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Spring Break Tips for Families of Kids With Disabilities

We are so excited for Spring Break and warm, sunny weather! While we all welcome the chance to spend more time with our families, for children with disabilities, changes in routines can be challenging. Here are some tips and tricks to have a great week:

Routine: Many children with disabilities like having a regular schedule. Being out of school can be disorienting. Stick to your routine as much as possible to help prevent sensory overload and confusion. When planning for Spring Break, consider using the time to engage in therapy intensives or make up therapy sessions that were missed due to illness. And of course, make sure to plan plenty of fun activities that your child enjoys.

Travel: Thinking ahead helps travel go smoothly. Even though trips are exciting, they can also be anxiety- inducing. Be sure to bring tools like weighted blankets, sunglasses, compression vests, sensory chews and ear protectors. Offering sensory breaks to play with fidgets, get up and exercise, find a calm space, or engage in heavy work can also be helpful. Favorite movies and music can pass the time and make travel much more fun! Driving during times of low traffic or at night may also help. Finally, be sure to give a heads up to hosts or guests about your child’s preferences, behaviors and needs.

Food and drinks: Reduce stress by packing familiar foods, drinks and snacks. Many theme parks, beaches and other venues may not have your child’s preferred foods or be able to accommodate specific dietary needs. If a crowded dining area is overstimulating, you can always set up a tailgate picnic, get cozy in your hotel room or find another calm place to eat.

Social stories and visual aids: Social stories help children know what to expect when visiting a new place or enjoying special activities. Visual aids, such as picture schedules, can prepare a child for the day’s events by showing them step by step how the day will unfold.

Vacation home rentals: A private residence, such as an Airbnb, can help give you the comforts of home. These offer a quiet, private space where you can more easily control your environment. Hotel chains such as Embassy Suites, DoubleTree Suites, or Hyatt Houses also offer suites with separate living and sleeping areas, giving you all the space you need to relax.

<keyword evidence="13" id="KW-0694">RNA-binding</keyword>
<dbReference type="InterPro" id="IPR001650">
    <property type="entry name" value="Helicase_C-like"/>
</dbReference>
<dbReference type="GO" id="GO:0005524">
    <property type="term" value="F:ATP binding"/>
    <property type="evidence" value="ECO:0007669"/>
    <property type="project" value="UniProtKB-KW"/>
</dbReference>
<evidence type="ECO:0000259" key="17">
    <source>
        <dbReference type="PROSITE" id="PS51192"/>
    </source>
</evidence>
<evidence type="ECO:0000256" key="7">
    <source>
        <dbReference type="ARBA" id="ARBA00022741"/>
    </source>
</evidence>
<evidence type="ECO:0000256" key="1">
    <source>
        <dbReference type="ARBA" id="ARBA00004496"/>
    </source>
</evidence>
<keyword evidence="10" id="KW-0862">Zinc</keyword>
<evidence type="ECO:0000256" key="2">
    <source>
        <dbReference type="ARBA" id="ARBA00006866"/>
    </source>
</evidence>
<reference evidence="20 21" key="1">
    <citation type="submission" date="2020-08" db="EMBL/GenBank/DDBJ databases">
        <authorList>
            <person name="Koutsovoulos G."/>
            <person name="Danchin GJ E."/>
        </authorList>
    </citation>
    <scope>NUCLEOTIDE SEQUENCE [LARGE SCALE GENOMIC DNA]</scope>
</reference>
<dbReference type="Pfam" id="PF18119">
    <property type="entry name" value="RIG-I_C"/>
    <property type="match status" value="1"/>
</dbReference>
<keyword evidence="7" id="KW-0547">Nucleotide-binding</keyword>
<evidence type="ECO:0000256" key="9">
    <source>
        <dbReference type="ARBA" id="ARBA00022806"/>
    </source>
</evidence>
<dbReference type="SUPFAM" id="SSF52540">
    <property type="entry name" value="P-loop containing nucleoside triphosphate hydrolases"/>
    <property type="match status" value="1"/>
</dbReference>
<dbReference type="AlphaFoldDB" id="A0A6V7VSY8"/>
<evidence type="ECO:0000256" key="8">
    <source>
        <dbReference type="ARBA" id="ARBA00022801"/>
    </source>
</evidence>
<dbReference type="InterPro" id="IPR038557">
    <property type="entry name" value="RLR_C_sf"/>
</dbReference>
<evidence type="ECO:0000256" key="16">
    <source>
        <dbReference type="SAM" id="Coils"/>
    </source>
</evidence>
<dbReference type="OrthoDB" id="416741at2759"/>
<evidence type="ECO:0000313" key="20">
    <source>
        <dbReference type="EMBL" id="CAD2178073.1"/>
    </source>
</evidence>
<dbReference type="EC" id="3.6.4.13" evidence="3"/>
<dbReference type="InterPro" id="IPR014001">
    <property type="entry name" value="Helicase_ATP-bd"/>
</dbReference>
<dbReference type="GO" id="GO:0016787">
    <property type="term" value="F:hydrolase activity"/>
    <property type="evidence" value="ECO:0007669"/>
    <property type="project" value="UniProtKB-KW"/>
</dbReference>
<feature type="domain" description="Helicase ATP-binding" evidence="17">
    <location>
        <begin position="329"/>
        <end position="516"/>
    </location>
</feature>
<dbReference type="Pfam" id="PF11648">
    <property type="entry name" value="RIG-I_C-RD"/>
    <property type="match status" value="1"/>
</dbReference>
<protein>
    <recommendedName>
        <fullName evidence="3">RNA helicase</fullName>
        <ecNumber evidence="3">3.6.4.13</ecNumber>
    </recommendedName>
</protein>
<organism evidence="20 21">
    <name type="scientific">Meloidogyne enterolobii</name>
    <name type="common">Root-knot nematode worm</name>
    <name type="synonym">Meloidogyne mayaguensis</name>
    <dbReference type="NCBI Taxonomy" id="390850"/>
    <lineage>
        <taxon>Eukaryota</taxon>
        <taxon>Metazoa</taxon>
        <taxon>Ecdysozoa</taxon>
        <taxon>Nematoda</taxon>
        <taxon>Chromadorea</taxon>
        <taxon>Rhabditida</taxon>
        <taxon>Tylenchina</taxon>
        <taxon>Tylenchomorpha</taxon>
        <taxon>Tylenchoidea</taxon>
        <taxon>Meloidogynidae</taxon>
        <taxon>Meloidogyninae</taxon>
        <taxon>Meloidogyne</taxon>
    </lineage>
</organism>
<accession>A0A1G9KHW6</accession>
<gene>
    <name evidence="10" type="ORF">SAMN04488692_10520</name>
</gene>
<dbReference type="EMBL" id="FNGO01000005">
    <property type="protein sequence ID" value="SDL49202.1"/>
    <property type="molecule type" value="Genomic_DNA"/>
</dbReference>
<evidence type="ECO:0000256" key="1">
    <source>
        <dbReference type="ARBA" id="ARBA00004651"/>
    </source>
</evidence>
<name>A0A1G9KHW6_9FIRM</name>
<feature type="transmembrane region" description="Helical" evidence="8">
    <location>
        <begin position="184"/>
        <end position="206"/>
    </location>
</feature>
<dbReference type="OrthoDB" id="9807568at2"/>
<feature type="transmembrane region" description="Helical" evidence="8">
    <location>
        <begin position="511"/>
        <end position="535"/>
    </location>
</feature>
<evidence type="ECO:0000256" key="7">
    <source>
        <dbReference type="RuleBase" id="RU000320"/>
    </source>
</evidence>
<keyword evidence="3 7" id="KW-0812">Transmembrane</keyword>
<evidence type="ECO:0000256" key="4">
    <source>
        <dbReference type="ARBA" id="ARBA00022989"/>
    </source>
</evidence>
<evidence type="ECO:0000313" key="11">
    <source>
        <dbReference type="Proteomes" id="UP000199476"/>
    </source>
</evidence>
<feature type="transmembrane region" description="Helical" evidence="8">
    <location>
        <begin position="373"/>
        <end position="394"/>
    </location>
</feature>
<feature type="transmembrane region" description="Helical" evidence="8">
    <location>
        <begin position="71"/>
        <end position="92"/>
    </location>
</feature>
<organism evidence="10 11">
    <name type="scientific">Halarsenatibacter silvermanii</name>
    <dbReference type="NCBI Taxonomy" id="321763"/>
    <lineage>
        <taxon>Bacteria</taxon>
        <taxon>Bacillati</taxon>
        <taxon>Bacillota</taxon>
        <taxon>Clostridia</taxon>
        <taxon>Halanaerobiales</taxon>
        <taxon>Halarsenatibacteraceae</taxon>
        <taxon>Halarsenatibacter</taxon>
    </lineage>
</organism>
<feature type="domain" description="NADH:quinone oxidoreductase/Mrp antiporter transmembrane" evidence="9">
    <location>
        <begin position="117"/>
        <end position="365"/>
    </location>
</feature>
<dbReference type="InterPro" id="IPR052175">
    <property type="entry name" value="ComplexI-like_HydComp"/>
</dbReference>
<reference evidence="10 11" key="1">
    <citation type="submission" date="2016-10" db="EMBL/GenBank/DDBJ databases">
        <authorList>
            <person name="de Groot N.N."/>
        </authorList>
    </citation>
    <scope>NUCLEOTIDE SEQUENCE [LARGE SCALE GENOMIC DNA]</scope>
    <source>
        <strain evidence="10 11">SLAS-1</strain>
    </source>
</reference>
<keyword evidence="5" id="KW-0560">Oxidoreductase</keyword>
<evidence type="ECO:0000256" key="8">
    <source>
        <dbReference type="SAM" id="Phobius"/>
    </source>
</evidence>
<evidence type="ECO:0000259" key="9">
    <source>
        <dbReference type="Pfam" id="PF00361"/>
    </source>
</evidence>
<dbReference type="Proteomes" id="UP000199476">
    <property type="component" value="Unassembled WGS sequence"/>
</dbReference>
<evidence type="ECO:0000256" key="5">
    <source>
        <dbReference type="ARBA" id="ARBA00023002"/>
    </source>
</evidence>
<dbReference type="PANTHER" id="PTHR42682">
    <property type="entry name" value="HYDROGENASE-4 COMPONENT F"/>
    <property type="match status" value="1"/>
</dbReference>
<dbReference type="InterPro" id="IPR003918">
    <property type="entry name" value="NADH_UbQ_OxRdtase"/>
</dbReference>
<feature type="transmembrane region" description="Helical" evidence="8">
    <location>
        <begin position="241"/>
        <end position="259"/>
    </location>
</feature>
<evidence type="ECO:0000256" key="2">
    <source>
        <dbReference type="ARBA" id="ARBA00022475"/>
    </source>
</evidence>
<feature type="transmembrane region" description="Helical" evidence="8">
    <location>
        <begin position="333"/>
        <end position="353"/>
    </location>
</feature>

Springtime activities: Planning an Easter egg hunt or other group activity this spring? Remember to plan an escape route. This may mean parking where you can easily access your car or hanging out on the edge of the crowd so that you can leave, if needed. Sometimes setting up the same activity for your child in their own space (a bit away from other children) can also lead to success.

Health and safety: If your Spring Break calls for a beach trip or a visit to the pool, think about your child’s needs for safe water play. In addition to close supervision, they may require ear tube protection, swim diapers, adaptive swimsuits or flotation devices.

Fun in the sun: Children with sensory disorders can have a tough time regulating their body temperature; they may need extra help keeping cool and remembering to drink fluids. They may also be struggle with applying sunscreen. A couple of tips:

  1. Make it fun: sing a silly song for sunscreen time.
  2. Make it a game: pretend you are going through the sunscreen car wash.
  3. Try spray-based sunscreen: you can even spray on your hand, then apply with the amount of pressure your child prefers.
  4. Use roll-on sunscreen: this is especially helpful for challenging areas like the center of the face and back of the neck.
  5. Try distraction: use favorite toys, videos or apps to get through the application.

Accessible beaches: The City of Virginia Beach provides all terrain wheelchairs for beachgoers with disabilities. You can find them conveniently located in a storage container on 17th, 24th and 26th Streets, at the bottom of the beach ramps. There are also extended wooden walkways at 8th, 16th, 24th, 30th and 36th Streets.

Outdoor trails: Virginia has many outdoor hiking trails that are easier to navigate and/or wheelchair accessible. Learn more at:

Whether you’ll be on the go or staying in town, we hope you’ll find ways to have fun that work for you and your family!

For more information on these tips, contact Vandal Truong, SOAR365’s Director of Youth Services & Adult Day Support at (804) 665-1236 or [email protected].

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